Advertisement

Characterization of Liposomal Systems Entrapping Boron-Containing Compounds in Response to pH Gradients

  • Angela M. Moraes
  • Maria Helena A. Santana
  • Ruben G. Carbonell
Chapter

Abstract

Boron neutron capture therapy (BNCT) is based on the nuclear reaction that occurs when a stable isotope, Boron-10, is irradiated with low-energy thermal neutrons to yield ionizing Helium and Lithium ions that are highly damaging and usually lethal to cells. The successful treatment of cancer by BNCT requires the selective concentration of Boron-10 within malignant tumors. Liposomes have been used as drug delivery vehicles for in vivo application, including several anticancer agents. The ability of two Boron-containing compounds, 1-p-borono-phenylalanine (BPA) HCl and o-carboranylpropylamine chloride (CPA) to accumulate within unilamellar liposomes passively and in response to a transmembrane pH gradient are compared. Characterization of the obtained systems is performed for conventional and polyethylene glycol (PEG)-modified (stealth) liposomes, in terms of lipid and drug contents, vesicle size and stability. The results indicate that BPA can be successfully encapsulated in conventional liposomes by passive loading, while the active loading approach is more suitable for the entrapment of CPA.

Keywords

Active Loading Boron Neutron Capture Therapy Trapping Efficiency Boron Compound Detergent Concentration 
These keywords were added by machine and not by the authors. This process is experimental and the keywords may be updated as the learning algorithm improves.

Preview

Unable to display preview. Download preview PDF.

Unable to display preview. Download preview PDF.

References

  1. Barth, R. F.; Soloway, A. H. and Fairchild, R. G. — Perspectives in cancer research: boron neutron capture therapy of cancer — Cancer Research, vol. 50, pp. 1061–1070, 1990.PubMedGoogle Scholar
  2. Barth, R. F.; Soloway, A. H.; Fairchild, R. G. and Brugger, R. M. — Boron neutron capture therapy for cancer: realities and prospects — Cancer, vol. 70, No. 12, pp. 2995–3007, 1992.PubMedCrossRefGoogle Scholar
  3. Chen Jr., P. S.; Toribara, T. Y. and Warner, H. — Microdetermination of phosphorus — Analytical Chem., vol. 28, No. 11, pp. 1756–1758, 1956.CrossRefGoogle Scholar
  4. Coderre, J. A.; Glass, J. D.; Fairchild, R. G.; Micca, P. L.; Fand, I. and Joel, D. D. — Selective delivery of boron by the melanin precursor analogue p–boronophenylalanine to tumors other than melanoma — Cancer Research, vol. 50, pp. 138–141, 1990.PubMedGoogle Scholar
  5. Edwards, K.; Almgren, M.; Bellare, J. and Brown, W. — Effects of Triton X-100 on sonicated lecithin vesicles — Langmuir, vol. 5, pp. 473–478, 1989.CrossRefGoogle Scholar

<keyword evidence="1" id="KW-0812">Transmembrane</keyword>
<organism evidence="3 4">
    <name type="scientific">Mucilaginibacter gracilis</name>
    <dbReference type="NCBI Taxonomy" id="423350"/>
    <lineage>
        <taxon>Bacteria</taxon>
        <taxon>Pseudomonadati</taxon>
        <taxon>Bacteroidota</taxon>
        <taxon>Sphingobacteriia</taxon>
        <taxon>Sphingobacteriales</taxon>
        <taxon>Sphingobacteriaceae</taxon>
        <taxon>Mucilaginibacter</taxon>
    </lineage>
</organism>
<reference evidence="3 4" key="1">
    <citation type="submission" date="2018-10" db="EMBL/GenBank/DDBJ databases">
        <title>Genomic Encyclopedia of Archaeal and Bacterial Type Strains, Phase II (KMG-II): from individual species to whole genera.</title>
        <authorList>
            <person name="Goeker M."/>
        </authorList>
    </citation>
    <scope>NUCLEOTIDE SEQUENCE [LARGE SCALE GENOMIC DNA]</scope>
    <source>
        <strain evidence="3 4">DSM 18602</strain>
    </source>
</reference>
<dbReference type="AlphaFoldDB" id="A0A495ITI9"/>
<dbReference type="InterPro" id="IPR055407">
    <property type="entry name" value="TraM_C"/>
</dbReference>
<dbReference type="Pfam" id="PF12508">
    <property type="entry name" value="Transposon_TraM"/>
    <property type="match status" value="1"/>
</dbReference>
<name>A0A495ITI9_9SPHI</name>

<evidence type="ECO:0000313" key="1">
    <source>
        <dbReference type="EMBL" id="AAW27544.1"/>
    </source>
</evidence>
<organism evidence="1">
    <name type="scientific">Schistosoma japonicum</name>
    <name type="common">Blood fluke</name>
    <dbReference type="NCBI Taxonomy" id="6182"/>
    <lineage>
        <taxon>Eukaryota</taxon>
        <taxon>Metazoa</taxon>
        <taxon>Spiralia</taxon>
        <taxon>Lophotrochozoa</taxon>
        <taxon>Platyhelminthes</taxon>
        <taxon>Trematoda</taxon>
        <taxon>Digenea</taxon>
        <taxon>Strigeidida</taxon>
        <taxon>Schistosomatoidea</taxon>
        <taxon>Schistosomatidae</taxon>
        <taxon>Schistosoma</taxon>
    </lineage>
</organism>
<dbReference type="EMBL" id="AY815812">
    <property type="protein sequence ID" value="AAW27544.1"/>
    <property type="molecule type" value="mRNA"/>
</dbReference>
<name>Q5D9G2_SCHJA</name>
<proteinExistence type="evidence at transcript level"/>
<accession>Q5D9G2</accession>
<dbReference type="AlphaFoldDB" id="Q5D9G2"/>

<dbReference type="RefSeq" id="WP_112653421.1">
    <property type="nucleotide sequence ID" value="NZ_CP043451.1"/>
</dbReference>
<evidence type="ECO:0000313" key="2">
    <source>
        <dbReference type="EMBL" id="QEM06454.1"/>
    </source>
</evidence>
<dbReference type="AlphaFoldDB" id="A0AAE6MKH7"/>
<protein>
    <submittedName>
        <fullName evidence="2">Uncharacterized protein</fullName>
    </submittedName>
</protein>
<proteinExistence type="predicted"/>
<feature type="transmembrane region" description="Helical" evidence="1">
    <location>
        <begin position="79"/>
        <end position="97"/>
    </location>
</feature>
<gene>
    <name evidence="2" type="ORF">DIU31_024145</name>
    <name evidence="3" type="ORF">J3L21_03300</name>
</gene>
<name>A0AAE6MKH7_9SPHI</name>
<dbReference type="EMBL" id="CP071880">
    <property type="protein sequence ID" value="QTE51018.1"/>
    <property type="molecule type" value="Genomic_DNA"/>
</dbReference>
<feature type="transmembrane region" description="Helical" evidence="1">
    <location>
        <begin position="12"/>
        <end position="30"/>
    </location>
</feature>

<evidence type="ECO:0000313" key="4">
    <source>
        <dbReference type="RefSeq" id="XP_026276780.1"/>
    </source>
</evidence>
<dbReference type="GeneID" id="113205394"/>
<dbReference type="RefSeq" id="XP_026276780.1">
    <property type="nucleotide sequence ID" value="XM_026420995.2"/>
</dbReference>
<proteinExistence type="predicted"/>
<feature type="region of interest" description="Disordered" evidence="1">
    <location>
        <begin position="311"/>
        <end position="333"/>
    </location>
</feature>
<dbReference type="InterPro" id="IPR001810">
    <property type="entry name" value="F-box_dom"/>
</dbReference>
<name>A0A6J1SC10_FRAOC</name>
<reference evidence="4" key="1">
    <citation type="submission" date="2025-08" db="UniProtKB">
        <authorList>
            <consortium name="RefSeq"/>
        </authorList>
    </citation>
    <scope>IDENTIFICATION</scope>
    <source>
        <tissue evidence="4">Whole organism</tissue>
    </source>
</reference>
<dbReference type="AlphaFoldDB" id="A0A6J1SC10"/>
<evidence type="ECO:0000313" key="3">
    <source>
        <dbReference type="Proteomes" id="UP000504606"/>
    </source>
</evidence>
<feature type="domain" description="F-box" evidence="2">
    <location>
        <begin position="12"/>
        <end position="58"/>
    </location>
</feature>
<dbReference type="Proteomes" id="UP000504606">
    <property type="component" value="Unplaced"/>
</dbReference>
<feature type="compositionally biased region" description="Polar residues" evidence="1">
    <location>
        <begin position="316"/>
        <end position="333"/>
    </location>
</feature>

6. Edwards, K. and Almgren, M. — Kinetics of surfactant–induced leakage and growth of unilamellar vesicles – Progress in Colloid & Polymer Science, vol. 82, pp. 190–197, 1990.CrossRefGoogle Scholar
  7. Feakes, D. A.; Shelly, K.; Knobler, C. B. and Hawthorne, F. — Na3[B20H17NH3]: Synthesis and liposomal delivery to murine tumors — Proc. Natl. Acad. Sci. USA, vol. 91, pp. 3029–3033, 1994.PubMedCrossRefGoogle Scholar
  8. Feakes, D. A.; Shelly, K. and Hawthorne, M. F. — Selective boron delivery to murine tumors by lipophilic species incorporated in the membranes of unilamellar liposomes — Proc. Natl. Acad. Sci. USA, vol. 92, pp. 1367–1370, 1995.PubMedCrossRefGoogle Scholar
  9. Ford, N. C. Jr. — In Dynamic Light Scattering: Applications of Photon Correlation Spectroscopy — R. Pecora (Ed.), Plenum Press, New York, pp.7–57, 1985.CrossRefGoogle Scholar
  10. Fukuda, H.; Ichihashi, M. and Mishima, Y. — [Neutron capture therapy for cancer] — Gan To Kagaku Ryoho, vol. 21, No. 3, pp. 374–378, 1994.PubMedGoogle Scholar
  11. Hawthorne, F. M. — The role of chemistry in the development of boron neutron capture therapy of cancer —Angewandte Chemie (International Edition in English), vol. 32, pp. 950–984, 1993.CrossRefGoogle Scholar
  12. Lasic, D. and Martin, F. (Editors) — Stealth Liposomes, CRC Press, Inc., Boca Raton, 1995.Google Scholar
  13. MacDonald, R. C.; MacDonald, R. I.; Menco, B. P.M.; Takeshita, K.; Subbarao, N. K. and Hu, L. — Small-volume extrusion apparatus for preparation of large, unilamellar vesicles — Biochimica et Biophysica Acta, vol. 1061, pp. 297–303, 1991.PubMedCrossRefGoogle Scholar